One of the most common anecdotes I hear about crazy travel outfits involves flight attendants asking Lady Gaga to change her clothes to avoid deep vein thrombosis. It’s a modern cautionary tale- something of a pop culture travel fable, but it serves its purpose. It reminds the average traveller the necessity of comfortable (and reasonable) clothing for days en route. There are a number of different factors to consider with every type of travel, of course, and these tips should give you some idea.
Most people don’t spend much time considering what they’ll wear in the car. Most of us drive in our daily lives, so it seems silly to worry about any special outfits. However, there is a big difference between even an hour-long traffic-laden commute and a 3+ hour drive. There are a number of things to consider: restrictions, temperatures, and even your car seats.
To explain, a long drive starts getting especially tedious when you’re trapped in an unreasonably restrictive jacket. I don’t actually wear my coat in the car during winter if I’m going to be on the road for more than half an hour. In addition, your car may create unusual temperature fluctuations. The sun can keep things nice and toasty, even in winter, and the last thing most people want to do is blow gas by having to switch between the heater and the A/C. Speaking of heat, though, there’s nothing worse than your legs sticking to leather seats- especially in the middle of the summer. Between that, and the torn up nature of my leather seats, I never wear shorts anymore on long journeys, either.
Planes are kind of their own animal, especially when compared to cars. You have to not only account for comfort during travel on the plane itself, but also comfort during layovers, ease of passing through security, limited personal space, and (potentially) societal norms of different countries.
Given the wide fluctuations of temperature out of your control on a communal form of transport such as an airplane, you’ll want to dress in layers- but ones that are easily removed or repurposed. I’m sure your row-mate won’t appreciate being elbowed in the face when you try to remove a sweater. Easily replaced shoes are a bonus for gliding through security, but may people would suggest always wearing socks so as not to stand on airport floors barefoot. In regards to societal norms in countries you may be travelling through, you’ll have to do a little research to be positive on all o f them. Perhaps the easiest thing to do is to expect that modest dress (long pants for men and often skirts for women) will do well.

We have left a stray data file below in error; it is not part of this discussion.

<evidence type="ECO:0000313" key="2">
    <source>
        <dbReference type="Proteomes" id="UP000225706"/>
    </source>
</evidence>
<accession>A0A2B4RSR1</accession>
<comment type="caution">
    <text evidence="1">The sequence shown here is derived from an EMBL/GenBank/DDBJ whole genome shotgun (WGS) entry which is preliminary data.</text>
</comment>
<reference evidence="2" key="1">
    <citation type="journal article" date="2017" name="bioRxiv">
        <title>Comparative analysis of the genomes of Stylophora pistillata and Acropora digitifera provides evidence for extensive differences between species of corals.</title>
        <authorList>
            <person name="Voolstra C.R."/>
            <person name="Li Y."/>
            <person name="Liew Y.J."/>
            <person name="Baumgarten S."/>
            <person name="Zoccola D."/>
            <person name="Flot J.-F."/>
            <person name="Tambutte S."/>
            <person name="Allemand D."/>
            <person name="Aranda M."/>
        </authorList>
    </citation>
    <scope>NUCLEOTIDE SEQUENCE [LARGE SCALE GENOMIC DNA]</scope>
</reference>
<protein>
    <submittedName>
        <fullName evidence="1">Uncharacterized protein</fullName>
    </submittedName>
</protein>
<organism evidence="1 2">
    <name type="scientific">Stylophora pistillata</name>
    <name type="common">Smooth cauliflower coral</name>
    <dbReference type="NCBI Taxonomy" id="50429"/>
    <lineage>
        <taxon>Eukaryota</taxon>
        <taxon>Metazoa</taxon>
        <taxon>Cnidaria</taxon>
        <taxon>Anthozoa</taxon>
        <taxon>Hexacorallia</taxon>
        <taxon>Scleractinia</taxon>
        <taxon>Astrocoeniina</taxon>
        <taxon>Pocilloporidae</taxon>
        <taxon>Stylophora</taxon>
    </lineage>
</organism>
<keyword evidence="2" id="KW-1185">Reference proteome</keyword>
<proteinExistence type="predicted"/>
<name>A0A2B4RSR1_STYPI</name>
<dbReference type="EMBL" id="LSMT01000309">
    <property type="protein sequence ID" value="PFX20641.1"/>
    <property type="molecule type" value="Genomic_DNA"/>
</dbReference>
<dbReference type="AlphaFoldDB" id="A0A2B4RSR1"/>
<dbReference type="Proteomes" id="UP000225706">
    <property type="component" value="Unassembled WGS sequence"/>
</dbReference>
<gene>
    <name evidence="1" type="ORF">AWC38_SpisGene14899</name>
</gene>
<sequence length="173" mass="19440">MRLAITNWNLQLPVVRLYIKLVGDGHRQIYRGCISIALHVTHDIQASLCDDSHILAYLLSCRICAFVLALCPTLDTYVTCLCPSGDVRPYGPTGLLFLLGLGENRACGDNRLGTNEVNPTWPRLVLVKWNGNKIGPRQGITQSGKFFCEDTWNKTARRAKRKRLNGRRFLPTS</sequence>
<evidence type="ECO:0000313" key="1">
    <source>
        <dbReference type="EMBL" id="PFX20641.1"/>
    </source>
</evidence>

Many other forms of travel exist, and the tips from car and plane travel can certainly apply. For example, a bus has the same limited personal space of a plane without the need to make it through a TSA checkpoint. Trains and boats seem to make fewer problems of any other form- though I would specifically suggest non-slip shoes, sea-sickness medicine, and sunscreen should you plan boat travel.
Accounting for Weather
When you travel over a large distance, many times you can enter different weather systems (or even climates). For example, I’ve gone from snow to a Spring-like sunny day in one trip (and that was just across Missouri). If you don’t prepare yourself for such a change, you might find yourself miserable without a warm coat or overly warm in long sleeves. Problems are simply avoided by checking the forecast for your final destination, and perhaps for any major stops along the way. You can also use the adaptive tip of always having layers available. It’s better to have something and not use it than to need something and not have it, after all. Be prepared, right?
My Go-To Travel Accessories
Over the years, I’ve created a system to always be prepared when travelling. Specifically, I have a few flexible items which make my life easier by being unobtrusive and highly useful.
Slip-on shoes My sandals are a literal time saver. They’re a pair of Sketchers biking sandals I’ve had in perpetuity since high school (a different pair, but the same style).
I’m especially fond of them because they’re not ungainly with socks, are easy to slip on and off, and are wonderful for hiking and rock climbing. As such, I don’t have to pack large hiking boots, either, and so my suitcase is lighter and has a lot more room available.
“Travel” dress I have a green cotton dress, it’s long and it’s about the most comfortable thing I own. It’s lightweight enough to be perfect in the summer and it doesn’t hold wrinkles even if it’s wadded up and thrown in a bag. It also doesn’t look half bad if I show up at a restaurant wearing it, very much unlike pajamas. It’s especially handy for changing into after Renaissance Festivals, and it keeps my legs from sticking to my leather seats.
Sarong I literally refuse to travel without a sarong (which is effectively a large, rectangular scarf). They’re so useful I probably will miss something here. It can be used as a blanket, a scarf, a swimsuit cover up, a pillow, a shawl, a ground cover, a dress, a light towel, and a cover (I often use it to cover mirrors when I sleep, but it can cover your head while you sleep). It’s also particularly useful if you’re travelling in a country where women are expected to keep their heads covered. I’ve also folded it in a way to use it as a bag. They’re the best, and they’re often inexpensive and take up next to no room in your bag. If you’re flying and have it wrapped around you, it’s considered part of your outfit so you don’t even have to waste the little space it takes up in your carry-on.